Younger Americans and Public Libraries – How those under 30 engage with libraries and think about libraries’ role in their lives and communities

Source: Kathryn Zickuhr and Lee Rainie, Pew Research Center, September 10, 2014

From the summary:
Younger Americans—those ages 16-29—especially fascinate researchers and organizations because of their advanced technology habits, their racial and ethnic diversity, their looser relationships to institutions such as political parties and organized religion, and the ways in which their social attitudes differ from their elders.

This report pulls together several years of research into the role of libraries in the lives of Americans and their communities with a special focus on Millennials, a key stakeholder group affecting the future of communities, libraries, book publishers and media makers of all kinds, as well as the tone of the broader culture.

Following are some of the noteworthy insights from this research:
∙ There are actually three different “generations” of younger Americans with distinct book reading habits, library usage patterns, and attitudes about libraries. ….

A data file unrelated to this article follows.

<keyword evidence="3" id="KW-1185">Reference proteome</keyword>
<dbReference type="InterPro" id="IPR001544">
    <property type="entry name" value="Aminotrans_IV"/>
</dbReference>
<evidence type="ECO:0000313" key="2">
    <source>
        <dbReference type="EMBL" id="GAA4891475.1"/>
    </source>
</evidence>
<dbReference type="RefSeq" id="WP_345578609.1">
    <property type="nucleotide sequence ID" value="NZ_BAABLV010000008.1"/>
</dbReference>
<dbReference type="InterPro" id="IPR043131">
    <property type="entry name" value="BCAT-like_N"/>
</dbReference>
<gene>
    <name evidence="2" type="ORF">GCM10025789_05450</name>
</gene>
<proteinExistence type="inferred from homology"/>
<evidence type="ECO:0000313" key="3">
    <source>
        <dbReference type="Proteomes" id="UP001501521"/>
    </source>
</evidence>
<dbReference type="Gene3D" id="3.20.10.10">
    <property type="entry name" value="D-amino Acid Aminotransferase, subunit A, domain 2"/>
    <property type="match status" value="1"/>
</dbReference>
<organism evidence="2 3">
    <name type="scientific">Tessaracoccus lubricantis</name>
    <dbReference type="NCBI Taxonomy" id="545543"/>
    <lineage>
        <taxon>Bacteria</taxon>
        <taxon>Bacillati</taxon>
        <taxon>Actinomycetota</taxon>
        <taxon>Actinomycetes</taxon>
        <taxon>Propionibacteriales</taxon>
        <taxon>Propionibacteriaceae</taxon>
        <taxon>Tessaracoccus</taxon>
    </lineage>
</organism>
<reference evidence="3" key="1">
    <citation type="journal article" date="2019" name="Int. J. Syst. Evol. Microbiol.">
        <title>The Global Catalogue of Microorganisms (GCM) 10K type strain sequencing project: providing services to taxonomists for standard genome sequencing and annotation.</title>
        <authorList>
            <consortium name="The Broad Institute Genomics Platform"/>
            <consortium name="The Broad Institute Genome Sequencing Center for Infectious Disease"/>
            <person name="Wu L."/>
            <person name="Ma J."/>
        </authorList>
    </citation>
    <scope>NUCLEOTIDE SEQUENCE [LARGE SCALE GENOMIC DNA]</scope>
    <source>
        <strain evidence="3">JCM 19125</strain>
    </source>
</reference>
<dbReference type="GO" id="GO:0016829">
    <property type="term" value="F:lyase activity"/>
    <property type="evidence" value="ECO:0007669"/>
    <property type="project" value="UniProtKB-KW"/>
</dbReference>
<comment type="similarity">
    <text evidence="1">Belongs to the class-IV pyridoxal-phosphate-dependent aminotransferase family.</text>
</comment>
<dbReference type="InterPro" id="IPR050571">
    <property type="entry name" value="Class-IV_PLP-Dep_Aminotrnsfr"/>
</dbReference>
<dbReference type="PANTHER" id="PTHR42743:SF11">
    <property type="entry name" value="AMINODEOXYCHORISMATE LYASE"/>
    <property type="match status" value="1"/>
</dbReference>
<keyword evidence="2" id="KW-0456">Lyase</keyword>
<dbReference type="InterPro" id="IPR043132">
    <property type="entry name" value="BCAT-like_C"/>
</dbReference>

∙ Millennials’ lives are full of technology, but they are more likely than their elders to say that important information is not available on the internet. ….
∙ Millennials are quite similar to their elders when it comes to the amount of book reading they do, but young adults are more likely to have read a book in the past 12 months. ….
∙ The community and general media-use activities of younger adults are different from older adults. ….
∙ As a group, Millennials are as likely as older adults to have used a library in the past 12 months, and more likely to have used a library website. ….
∙ As with the general population, most younger Americans know where their local library is, but many say they are unfamiliar with all the services it may offer. ….